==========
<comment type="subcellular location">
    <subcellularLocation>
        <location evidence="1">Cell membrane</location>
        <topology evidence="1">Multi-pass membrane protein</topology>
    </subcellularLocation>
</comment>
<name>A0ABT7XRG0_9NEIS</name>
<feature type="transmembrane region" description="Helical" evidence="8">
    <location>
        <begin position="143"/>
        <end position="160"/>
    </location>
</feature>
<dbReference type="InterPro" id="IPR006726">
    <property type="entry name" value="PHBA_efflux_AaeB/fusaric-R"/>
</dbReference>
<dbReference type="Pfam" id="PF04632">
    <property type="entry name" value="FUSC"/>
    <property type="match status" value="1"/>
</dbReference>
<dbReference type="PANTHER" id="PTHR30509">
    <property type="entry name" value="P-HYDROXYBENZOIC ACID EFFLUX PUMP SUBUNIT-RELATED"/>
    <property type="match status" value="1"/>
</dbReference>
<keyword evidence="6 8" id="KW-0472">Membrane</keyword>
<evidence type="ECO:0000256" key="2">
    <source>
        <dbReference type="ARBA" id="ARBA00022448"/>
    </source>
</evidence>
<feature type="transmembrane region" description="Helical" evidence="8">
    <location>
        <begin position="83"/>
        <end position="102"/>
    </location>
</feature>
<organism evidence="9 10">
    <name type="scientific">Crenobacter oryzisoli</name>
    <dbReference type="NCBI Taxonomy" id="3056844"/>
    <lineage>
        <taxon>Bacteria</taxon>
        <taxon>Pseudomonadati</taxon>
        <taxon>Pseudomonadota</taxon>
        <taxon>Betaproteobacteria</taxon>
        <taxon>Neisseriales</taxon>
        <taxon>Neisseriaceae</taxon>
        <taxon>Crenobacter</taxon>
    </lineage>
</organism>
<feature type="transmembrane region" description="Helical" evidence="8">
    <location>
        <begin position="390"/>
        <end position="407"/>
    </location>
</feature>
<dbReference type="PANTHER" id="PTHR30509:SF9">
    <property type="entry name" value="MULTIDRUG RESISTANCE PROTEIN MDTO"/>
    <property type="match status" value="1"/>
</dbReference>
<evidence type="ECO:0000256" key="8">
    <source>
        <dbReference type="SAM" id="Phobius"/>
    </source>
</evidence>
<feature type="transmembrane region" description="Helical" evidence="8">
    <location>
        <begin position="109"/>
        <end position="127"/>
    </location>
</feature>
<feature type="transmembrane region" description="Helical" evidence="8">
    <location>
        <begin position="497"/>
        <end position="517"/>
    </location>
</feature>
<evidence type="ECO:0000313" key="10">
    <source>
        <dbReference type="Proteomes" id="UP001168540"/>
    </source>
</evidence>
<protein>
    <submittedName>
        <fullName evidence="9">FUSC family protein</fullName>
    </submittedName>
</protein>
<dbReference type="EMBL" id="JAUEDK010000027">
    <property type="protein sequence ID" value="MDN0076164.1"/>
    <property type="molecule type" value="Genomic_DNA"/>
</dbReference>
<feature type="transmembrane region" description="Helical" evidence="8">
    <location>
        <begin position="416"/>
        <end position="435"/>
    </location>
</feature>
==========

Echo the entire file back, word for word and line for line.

<comment type="subcellular location">
    <subcellularLocation>
        <location evidence="1">Cell membrane</location>
        <topology evidence="1">Multi-pass membrane protein</topology>
    </subcellularLocation>
</comment>
<name>A0ABT7XRG0_9NEIS</name>
<feature type="transmembrane region" description="Helical" evidence="8">
    <location>
        <begin position="143"/>
        <end position="160"/>
    </location>
</feature>
<dbReference type="InterPro" id="IPR006726">
    <property type="entry name" value="PHBA_efflux_AaeB/fusaric-R"/>
</dbReference>
<dbReference type="Pfam" id="PF04632">
    <property type="entry name" value="FUSC"/>
    <property type="match status" value="1"/>
</dbReference>
<dbReference type="PANTHER" id="PTHR30509">
    <property type="entry name" value="P-HYDROXYBENZOIC ACID EFFLUX PUMP SUBUNIT-RELATED"/>
    <property type="match status" value="1"/>
</dbReference>
<keyword evidence="6 8" id="KW-0472">Membrane</keyword>
<evidence type="ECO:0000256" key="2">
    <source>
        <dbReference type="ARBA" id="ARBA00022448"/>
    </source>
</evidence>
<feature type="transmembrane region" description="Helical" evidence="8">
    <location>
        <begin position="83"/>
        <end position="102"/>
    </location>
</feature>
<organism evidence="9 10">
    <name type="scientific">Crenobacter oryzisoli</name>
    <dbReference type="NCBI Taxonomy" id="3056844"/>
    <lineage>
        <taxon>Bacteria</taxon>
        <taxon>Pseudomonadati</taxon>
        <taxon>Pseudomonadota</taxon>
        <taxon>Betaproteobacteria</taxon>
        <taxon>Neisseriales</taxon>
        <taxon>Neisseriaceae</taxon>
        <taxon>Crenobacter</taxon>
    </lineage>
</organism>
<feature type="transmembrane region" description="Helical" evidence="8">
    <location>
        <begin position="390"/>
        <end position="407"/>
    </location>
</feature>
<dbReference type="PANTHER" id="PTHR30509:SF9">
    <property type="entry name" value="MULTIDRUG RESISTANCE PROTEIN MDTO"/>
    <property type="match status" value="1"/>
</dbReference>
<evidence type="ECO:0000256" key="8">
    <source>
        <dbReference type="SAM" id="Phobius"/>
    </source>
</evidence>
<feature type="transmembrane region" description="Helical" evidence="8">
    <location>
        <begin position="109"/>
        <end position="127"/>
    </location>
</feature>
<feature type="transmembrane region" description="Helical" evidence="8">
    <location>
        <begin position="497"/>
        <end position="517"/>
    </location>
</feature>
<evidence type="ECO:0000313" key="10">
    <source>
        <dbReference type="Proteomes" id="UP001168540"/>
    </source>
</evidence>
<protein>
    <submittedName>
        <fullName evidence="9">FUSC family protein</fullName>
    </submittedName>
</protein>
<dbReference type="EMBL" id="JAUEDK010000027">
    <property type="protein sequence ID" value="MDN0076164.1"/>
    <property type="molecule type" value="Genomic_DNA"/>
</dbReference>
<feature type="transmembrane region" description="Helical" evidence="8">
    <location>
        <begin position="416"/>
        <end position="435"/>
    </location>
</feature>